Peter Holslin forgot what time it was.
Listening to Alex Willner’s music as the Field is like stepping into a vortex. Tracks unfold over long stretches, building with the slightest shift like the addition of a hi-hat or the entrance of a barely noticeable synth line. But with all that comes a flickering intensity. I remember once, I tried to hip my friend to From Here We Go to Sublime while he was in the middle of an after-hours shroom trip. The first flickers of clipped loops set in and he couldn’t handle it. But I was all in. Oh, I was.
Willner steps up the intensity on his latest track, “The Follower.” Posted on his SoundCloud the other day, it’s the title track off his recently announced new LP, set for release via Kompakt on April 1. He’s described the new album as an exploration of “how mankind repeatedly makes the same mistakes over and over,” but it’s also about “old myths” and “finding utopia,” and this 12-minute opus he released (a version he performed live in Berlin) offers its own form of earworm-induced escape. As samples stutter and synths circle, the well tempered kick drum pumps along steadily only to fall out and come back in, heralding new movements and deeper levels.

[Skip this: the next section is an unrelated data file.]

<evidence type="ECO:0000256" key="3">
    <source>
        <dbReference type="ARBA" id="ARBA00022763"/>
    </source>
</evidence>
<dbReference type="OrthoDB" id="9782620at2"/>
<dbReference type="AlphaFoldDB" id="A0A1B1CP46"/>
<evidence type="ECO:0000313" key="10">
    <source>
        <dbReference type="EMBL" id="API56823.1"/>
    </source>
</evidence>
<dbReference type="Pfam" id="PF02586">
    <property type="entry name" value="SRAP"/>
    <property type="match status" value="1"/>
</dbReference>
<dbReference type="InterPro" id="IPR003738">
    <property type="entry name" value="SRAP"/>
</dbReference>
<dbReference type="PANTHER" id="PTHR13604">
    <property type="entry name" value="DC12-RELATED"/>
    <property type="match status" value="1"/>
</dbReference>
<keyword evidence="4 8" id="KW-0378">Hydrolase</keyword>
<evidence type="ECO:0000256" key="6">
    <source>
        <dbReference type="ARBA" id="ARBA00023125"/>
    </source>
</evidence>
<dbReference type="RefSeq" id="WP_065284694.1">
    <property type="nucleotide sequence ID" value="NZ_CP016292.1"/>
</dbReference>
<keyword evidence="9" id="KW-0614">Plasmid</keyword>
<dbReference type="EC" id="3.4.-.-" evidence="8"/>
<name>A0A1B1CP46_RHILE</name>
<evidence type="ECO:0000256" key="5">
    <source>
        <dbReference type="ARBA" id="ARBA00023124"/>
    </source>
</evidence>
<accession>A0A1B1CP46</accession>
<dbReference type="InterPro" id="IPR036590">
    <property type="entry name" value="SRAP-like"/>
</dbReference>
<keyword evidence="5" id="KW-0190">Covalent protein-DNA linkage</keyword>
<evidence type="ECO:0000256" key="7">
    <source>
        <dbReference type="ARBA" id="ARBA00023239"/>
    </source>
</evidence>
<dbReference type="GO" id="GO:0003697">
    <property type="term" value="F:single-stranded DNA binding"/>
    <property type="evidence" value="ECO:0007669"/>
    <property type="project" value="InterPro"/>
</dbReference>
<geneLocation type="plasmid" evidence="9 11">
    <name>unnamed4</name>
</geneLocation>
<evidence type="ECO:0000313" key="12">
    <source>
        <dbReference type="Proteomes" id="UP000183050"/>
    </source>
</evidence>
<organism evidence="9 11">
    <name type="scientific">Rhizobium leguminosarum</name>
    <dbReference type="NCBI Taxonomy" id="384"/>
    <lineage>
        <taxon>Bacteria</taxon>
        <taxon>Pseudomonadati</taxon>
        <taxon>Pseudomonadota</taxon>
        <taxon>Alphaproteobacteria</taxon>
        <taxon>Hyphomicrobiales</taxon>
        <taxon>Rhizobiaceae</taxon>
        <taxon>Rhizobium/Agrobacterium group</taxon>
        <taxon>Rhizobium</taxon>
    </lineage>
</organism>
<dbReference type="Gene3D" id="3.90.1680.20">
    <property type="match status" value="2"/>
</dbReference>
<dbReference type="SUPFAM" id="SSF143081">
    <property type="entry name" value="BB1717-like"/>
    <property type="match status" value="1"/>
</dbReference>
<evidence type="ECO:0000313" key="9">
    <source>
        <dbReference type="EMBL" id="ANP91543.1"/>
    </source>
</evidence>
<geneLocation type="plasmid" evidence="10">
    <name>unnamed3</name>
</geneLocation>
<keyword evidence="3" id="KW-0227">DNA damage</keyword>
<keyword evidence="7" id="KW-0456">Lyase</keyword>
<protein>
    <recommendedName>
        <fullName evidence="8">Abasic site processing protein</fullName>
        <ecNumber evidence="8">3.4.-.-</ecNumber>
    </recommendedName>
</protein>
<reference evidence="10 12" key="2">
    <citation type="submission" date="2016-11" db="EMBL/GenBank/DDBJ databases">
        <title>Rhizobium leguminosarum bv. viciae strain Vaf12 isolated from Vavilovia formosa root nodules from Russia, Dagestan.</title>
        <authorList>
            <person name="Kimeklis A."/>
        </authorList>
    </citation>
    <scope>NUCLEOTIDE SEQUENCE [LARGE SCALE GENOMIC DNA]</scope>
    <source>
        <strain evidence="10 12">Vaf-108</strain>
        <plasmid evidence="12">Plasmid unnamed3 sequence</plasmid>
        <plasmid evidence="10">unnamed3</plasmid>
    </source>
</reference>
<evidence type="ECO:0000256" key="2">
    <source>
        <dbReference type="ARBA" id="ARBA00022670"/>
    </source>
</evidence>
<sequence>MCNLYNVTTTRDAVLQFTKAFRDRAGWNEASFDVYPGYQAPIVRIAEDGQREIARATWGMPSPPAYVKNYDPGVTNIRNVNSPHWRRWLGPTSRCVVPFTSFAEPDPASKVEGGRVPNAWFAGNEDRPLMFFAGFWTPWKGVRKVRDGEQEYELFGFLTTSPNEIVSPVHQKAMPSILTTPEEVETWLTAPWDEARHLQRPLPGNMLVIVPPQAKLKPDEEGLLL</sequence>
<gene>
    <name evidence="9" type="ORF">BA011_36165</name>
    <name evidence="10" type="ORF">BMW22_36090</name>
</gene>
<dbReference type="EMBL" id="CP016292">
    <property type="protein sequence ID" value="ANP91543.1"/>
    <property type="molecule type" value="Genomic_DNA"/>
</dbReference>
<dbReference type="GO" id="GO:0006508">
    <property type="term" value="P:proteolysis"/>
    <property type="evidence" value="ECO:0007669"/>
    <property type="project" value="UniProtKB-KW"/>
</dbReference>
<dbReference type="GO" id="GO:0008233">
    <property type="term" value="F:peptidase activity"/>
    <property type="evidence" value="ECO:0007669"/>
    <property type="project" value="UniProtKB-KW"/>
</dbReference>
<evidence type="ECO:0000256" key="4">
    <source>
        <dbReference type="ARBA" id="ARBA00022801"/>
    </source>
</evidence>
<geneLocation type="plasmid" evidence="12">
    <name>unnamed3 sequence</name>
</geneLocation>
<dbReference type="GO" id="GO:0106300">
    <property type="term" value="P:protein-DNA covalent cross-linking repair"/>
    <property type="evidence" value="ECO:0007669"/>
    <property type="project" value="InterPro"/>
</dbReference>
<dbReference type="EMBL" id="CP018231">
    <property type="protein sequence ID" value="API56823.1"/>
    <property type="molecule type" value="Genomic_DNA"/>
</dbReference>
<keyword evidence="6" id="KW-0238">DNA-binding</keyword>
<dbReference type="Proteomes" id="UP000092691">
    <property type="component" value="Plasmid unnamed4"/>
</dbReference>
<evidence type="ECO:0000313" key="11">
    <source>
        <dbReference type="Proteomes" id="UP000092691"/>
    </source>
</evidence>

Being able to harness repetition is a gift. It’s not about just playing the same boots-and-pants beat over and over, or assaulting audiences with build-ups and drops. It’s about having the patience to refine that particular stutter of a sample, or get the right texture and pacing of a hi-hat, or hone a squelchy bass synth so it has just the right perfect roundness. “The Follower” is a track that makes you forget time and focus on all that. It does what all great dance music does—let you forget distractions and instead bask in the ecstatic present.